Interstate wine traffic is so complicated that it has spawned businesses in Napa Valley that specialize in negotiating the maze of rules and regulations. Texas liquor regulations, for example, take up 300 printed pages.
Karen Schumacher is a former senior executive with shipping firm DHL who three years ago founded New Vine Logistics, a high-tech Napa firm that handles direct shipping for about 100 wineries and several wholesalers.
“Wine is really the most complex commodity in the United States,” she said. “The only real comparison is international shipping of sensitive products like nuclear parts and high-speed computers.”
By investing millions of dollars into software programmed to decipher state regulations, tax codes and licensing procedures, Schumacher says, her firm can ship legally to 43 states, mainly by taking shortcuts through the web of regulations. Her computerized, automated warehouse in a Napa industrial park is set up so that individual bottles of wine can be sorted, packaged and shipped in a way that conforms to most state laws.
No matter what happens in the Supreme Court, Schumacher said, she is confident that there would still be a need for her services. “I feel that some regulation will remain,” Schumacher said. “I love wine, but it is alcohol. There will always be some kind of tax or product paper trail.”
In an effort to bypass the state restrictions, smaller wineries have turned to a number of underground shipping companies operating in the Napa Valley that are willing to push the legal envelope on wine shipments, sometimes by labeling the product “olive oil” or some other commodity to get by state regulators. At least three of these outfits operate in the Northern California wine region.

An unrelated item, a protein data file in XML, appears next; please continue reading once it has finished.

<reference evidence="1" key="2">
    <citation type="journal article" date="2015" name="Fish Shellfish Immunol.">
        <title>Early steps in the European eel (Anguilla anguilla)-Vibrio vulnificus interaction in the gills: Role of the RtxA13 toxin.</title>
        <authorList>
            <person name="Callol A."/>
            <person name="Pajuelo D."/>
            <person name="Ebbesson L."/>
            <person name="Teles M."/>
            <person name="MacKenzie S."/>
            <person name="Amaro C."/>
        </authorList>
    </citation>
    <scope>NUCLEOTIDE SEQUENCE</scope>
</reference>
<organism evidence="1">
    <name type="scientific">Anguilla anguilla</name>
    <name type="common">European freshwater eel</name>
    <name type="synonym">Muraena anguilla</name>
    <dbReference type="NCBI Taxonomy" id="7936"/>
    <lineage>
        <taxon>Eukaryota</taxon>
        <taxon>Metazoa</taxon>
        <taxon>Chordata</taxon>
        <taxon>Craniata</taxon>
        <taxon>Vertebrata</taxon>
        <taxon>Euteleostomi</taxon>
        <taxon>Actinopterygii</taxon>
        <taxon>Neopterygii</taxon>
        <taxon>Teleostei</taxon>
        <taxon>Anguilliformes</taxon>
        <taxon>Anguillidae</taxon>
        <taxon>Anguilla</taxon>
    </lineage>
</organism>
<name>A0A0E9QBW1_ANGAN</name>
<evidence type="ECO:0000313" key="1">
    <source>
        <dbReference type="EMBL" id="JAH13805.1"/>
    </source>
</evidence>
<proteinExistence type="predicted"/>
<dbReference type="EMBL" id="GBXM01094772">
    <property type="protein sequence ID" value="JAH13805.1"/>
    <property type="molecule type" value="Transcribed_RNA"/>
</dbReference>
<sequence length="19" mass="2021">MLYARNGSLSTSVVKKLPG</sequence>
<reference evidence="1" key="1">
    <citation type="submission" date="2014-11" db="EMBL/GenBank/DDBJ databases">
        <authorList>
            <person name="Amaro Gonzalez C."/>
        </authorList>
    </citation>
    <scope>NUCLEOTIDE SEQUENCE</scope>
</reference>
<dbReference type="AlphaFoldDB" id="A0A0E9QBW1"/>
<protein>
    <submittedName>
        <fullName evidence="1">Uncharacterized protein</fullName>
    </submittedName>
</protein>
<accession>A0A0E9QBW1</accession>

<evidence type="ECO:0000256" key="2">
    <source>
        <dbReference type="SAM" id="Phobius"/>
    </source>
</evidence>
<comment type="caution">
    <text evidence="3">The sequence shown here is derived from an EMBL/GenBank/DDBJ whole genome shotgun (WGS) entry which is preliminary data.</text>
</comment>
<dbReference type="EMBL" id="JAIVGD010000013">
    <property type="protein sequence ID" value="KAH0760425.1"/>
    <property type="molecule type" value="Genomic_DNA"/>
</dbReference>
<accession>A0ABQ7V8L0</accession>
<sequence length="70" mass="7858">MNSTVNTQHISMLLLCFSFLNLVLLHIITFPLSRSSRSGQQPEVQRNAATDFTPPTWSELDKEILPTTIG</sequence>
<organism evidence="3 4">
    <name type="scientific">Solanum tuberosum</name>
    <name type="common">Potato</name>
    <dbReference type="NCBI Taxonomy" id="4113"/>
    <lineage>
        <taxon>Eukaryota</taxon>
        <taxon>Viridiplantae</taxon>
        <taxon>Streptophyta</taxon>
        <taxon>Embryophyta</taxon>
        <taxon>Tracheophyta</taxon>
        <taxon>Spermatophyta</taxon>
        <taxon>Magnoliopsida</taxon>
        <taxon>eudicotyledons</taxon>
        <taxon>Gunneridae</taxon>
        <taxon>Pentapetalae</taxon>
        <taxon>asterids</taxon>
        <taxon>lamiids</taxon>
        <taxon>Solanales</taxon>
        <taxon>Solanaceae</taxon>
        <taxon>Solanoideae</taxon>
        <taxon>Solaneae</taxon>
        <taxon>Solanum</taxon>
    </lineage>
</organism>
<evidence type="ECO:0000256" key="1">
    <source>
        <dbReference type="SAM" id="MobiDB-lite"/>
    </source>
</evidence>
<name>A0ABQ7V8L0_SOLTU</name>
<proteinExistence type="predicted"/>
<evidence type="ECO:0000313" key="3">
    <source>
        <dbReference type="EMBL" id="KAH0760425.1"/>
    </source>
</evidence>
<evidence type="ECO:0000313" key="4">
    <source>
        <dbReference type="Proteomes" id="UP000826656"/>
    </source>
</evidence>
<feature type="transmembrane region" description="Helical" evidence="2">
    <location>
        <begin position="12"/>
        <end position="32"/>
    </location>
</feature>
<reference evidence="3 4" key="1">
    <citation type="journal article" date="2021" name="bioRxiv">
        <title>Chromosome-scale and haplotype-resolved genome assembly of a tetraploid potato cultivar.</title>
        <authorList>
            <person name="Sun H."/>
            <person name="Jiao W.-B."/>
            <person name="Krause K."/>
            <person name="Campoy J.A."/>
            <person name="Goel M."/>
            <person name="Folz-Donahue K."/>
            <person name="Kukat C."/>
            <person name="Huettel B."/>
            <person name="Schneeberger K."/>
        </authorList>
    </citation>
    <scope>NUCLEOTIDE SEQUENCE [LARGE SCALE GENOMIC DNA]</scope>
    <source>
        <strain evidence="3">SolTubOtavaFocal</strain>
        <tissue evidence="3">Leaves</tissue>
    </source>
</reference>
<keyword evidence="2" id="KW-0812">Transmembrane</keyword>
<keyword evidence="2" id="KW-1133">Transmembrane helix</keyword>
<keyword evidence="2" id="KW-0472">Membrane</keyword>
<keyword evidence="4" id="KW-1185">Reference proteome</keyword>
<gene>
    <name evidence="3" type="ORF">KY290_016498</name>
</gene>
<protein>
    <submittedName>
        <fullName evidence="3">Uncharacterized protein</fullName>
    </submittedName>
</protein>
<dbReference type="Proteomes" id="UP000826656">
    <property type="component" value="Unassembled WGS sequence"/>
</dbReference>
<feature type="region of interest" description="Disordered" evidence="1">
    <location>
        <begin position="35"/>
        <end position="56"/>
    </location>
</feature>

Other winemakers admit that they simply ignore the state regulations entirely, taking a chance that their operations are too small to catch the eye of state regulators.
“Ten years ago,” said Lodi, Calif., winemaker David Lucas, “I used to ship wine to whomever came in.”
Lucas said he stopped doing that after an ambitious Florida attorney general conducted a sting operation in 1995 that included ordering wine from California winemakers and prosecuting those who sent it.
Today, Lucas, 62, a former diplomat who bears a striking resemblance to actor Robert Duvall, is on the front line of the Supreme Court challenge to the state-regulated liquor system.
Lucas is something of a contrarian. The entry to his modest winery on the outskirts of Lodi, a San Joaquin Valley wine area known for its high-quality Zinfandels, features signs encouraging customers to “Please Park on the Lawn.” Lucas said he had to fight with county authorities over the issue. They wanted him to have a paved parking lot.
Lucas also has battled with local authorities on behalf of smaller wineries over portable toilet requirements and cumbersome environmental rules aimed at much larger agricultural operations. As a result of his efforts, the number of small-scale wineries has proliferated to more than 30 in Lodi, which also is home to the much larger 12-million case Robert Mondavi Woodbridge label.